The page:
Surgery is performed mostly arthroscopically, with small incisions (portals) to allow access for a very small camera and small instruments. Depending on graft choice there is usually a 3-5cm open incision to harvest the graft. If I use allograft there are only 4 small incisions.  My technique utilizes cosmetically appealing incisions due to the minimally invasive technique.  I drill tunnels in your femur and tibia in an anatomic position and the graft is fixed in these tunnels with the most appropriate and cutting-edge fixation devices.  These devices do not get removed unless there are complications from them in the future. At the same time, I will address the mensicus or cartilage damage arthroscopically.

You will be placed in a knee range of motion brace, which will be given to you at your pre-operative appointment, and in most circumstances will be worn for 6 weeks. This is standard procedure but can vary from surgeon to surgeon as data and the MOON consortium tells us that bracing does not make a difference in outcome following ACL surgery. You will be full weight-bearing and range of motion as tolerated immediately after the surgery with the aid of crutches unless additional procedures were performed.

The recovery process is a long road and will require time commitment and hard-work from you-the patient.  As I said before this can be 9-12 months for some patients and 6 months for others.  We will see each other 2 weeks, 6 weeks, 3 months, 6 months, and sometimes 9-12 months to safely decide when you can return to play.  I will review your therapists notes and take guidance from them to tailor an appropriate return to play timeline for you. Your therapist will guide you through the stages of recovery and assure you are not progressing too fast as this can lead to graft failure.  They will also work with strengthening and neuromuscular training of the other knee as your are at increased risk in injuring that knee after an ACL tear. For some of our athletes, I will also consult sports mental health experts as there is a huge psychological component to trusting the knee and getting back to full sport activity.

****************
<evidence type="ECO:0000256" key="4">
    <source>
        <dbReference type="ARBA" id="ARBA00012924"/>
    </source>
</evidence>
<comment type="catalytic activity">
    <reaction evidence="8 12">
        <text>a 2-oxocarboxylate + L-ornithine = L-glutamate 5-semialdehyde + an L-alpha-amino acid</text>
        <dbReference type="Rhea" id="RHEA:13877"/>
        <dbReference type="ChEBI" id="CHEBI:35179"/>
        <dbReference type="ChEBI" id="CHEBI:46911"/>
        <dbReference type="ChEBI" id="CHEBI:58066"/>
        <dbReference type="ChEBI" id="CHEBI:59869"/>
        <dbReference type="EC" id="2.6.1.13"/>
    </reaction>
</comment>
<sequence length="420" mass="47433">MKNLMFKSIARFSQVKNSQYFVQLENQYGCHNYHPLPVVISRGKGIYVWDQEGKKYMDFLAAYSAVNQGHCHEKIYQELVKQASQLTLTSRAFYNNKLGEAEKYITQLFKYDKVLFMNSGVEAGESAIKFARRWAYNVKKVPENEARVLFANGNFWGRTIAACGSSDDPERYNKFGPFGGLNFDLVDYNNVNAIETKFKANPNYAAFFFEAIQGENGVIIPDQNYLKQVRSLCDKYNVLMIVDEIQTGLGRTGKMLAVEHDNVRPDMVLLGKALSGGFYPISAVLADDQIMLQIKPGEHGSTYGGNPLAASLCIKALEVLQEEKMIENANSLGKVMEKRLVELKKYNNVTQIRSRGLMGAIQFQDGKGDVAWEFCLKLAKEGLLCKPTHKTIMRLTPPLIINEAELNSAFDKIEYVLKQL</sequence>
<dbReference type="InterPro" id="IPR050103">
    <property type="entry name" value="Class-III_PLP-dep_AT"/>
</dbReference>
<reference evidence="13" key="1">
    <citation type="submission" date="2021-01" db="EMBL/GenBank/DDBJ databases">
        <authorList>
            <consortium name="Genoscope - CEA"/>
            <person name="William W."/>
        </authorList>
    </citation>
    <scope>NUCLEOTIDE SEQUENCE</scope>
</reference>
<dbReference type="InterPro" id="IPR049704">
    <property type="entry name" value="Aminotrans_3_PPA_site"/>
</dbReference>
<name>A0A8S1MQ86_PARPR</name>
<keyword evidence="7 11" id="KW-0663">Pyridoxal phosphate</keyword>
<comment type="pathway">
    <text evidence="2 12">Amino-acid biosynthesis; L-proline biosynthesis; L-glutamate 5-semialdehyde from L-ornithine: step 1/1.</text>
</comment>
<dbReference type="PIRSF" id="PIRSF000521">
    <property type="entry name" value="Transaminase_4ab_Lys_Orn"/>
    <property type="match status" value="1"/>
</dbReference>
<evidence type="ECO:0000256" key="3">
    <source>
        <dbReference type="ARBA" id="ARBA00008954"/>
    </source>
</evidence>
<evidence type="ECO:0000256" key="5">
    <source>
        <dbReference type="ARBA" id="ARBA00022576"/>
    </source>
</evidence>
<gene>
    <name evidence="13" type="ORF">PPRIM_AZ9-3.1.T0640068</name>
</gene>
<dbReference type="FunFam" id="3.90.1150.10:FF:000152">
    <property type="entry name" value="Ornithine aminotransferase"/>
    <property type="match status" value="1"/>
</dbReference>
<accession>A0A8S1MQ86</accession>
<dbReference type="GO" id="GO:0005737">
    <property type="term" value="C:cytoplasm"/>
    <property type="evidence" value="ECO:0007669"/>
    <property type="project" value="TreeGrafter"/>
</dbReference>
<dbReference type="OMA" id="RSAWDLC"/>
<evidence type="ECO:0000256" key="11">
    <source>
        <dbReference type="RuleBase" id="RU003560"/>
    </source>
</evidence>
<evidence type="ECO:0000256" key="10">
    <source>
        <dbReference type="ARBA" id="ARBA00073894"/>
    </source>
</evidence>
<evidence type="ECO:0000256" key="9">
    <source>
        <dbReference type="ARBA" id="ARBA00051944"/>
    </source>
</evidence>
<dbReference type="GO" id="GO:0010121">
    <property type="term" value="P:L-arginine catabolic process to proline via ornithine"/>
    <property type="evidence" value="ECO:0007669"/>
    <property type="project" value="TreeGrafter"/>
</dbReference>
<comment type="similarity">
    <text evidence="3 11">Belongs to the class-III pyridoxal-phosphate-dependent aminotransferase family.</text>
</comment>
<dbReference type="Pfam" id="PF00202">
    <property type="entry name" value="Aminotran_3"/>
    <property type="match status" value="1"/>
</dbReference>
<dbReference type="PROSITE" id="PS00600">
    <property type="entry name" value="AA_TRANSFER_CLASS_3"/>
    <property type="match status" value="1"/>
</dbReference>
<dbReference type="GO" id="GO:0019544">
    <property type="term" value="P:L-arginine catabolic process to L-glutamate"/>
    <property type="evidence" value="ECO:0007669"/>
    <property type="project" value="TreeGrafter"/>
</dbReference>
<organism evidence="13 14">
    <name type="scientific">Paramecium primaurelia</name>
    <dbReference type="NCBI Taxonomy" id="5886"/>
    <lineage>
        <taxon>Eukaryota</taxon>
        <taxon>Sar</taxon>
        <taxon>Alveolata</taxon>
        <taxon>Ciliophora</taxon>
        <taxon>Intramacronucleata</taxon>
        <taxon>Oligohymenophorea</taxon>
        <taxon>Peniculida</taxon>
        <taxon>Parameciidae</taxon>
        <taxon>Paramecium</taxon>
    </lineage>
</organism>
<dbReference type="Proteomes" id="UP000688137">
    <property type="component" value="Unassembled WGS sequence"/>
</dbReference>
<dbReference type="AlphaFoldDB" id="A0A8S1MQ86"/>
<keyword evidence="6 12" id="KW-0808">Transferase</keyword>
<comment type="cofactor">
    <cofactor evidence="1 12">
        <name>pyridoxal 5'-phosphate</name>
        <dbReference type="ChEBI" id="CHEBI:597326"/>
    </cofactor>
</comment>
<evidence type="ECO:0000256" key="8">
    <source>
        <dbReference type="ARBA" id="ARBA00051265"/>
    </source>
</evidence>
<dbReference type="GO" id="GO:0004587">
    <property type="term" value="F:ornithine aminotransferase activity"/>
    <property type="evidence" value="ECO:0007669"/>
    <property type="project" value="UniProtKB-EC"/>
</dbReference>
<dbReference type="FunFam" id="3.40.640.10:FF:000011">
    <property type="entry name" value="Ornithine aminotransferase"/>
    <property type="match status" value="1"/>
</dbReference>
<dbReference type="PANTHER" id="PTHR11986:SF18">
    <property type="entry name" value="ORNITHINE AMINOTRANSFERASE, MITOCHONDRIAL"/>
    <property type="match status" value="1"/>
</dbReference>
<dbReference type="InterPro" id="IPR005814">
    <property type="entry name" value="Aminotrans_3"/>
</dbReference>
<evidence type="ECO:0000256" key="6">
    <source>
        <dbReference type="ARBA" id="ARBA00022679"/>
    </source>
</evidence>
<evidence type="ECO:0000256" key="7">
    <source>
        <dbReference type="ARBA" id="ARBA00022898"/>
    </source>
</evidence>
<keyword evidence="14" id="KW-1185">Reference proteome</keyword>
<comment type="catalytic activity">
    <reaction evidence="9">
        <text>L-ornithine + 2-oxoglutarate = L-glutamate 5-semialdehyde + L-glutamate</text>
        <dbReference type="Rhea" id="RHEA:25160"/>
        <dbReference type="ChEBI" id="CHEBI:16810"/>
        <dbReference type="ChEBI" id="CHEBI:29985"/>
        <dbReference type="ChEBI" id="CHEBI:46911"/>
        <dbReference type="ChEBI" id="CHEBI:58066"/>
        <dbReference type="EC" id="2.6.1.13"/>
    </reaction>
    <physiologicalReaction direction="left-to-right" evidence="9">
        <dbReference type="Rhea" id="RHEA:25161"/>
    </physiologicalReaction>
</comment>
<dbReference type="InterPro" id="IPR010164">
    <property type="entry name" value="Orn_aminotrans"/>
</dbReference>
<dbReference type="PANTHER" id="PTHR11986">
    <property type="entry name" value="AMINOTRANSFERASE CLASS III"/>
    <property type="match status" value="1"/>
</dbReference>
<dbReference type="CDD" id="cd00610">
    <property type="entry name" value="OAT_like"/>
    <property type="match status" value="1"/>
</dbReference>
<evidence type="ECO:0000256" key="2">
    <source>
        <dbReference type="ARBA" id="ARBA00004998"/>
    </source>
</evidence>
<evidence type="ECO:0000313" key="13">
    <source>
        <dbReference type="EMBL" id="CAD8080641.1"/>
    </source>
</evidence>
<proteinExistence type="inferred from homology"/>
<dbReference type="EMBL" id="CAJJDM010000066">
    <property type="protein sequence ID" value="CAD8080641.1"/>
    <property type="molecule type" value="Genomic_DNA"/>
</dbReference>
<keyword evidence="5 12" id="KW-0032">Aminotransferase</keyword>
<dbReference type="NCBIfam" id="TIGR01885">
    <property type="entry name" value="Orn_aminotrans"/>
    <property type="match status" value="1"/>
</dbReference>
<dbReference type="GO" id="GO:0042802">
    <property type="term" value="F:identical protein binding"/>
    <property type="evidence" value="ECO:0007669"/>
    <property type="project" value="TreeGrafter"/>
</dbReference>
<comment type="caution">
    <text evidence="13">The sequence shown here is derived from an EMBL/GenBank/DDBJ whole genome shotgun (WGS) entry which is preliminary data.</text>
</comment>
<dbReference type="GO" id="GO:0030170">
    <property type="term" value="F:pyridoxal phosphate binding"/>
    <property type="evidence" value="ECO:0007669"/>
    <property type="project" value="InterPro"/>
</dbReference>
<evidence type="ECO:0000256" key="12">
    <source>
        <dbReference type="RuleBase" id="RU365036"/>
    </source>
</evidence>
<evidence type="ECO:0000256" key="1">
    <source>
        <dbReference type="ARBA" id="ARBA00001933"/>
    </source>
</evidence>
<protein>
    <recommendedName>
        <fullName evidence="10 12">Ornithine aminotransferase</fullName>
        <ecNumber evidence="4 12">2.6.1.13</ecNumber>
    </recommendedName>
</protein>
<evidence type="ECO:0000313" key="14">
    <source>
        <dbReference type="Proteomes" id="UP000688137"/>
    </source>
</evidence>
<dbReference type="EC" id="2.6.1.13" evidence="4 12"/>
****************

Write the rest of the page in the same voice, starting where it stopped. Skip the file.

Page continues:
In conclusion,  I hope this information helps as it is how I have shaped my ACL practice over the past 16 years.  I tried to offer my commentary in order to answer the “what would you do” questions but with the overlying clinical guidelines offered by evidence-based literature and surgeon experience.  An ACL reconstruction is a good surgery to allow you to remain active in cutting-sport activities and everyday life and if done as anatomically as possible may slow the progression of knee arthritis-not stop it-as you get to be my age and older.  Return to sport is extremely successful and I would one honored for you to trust me to do your surgery and get you back to doing what you love.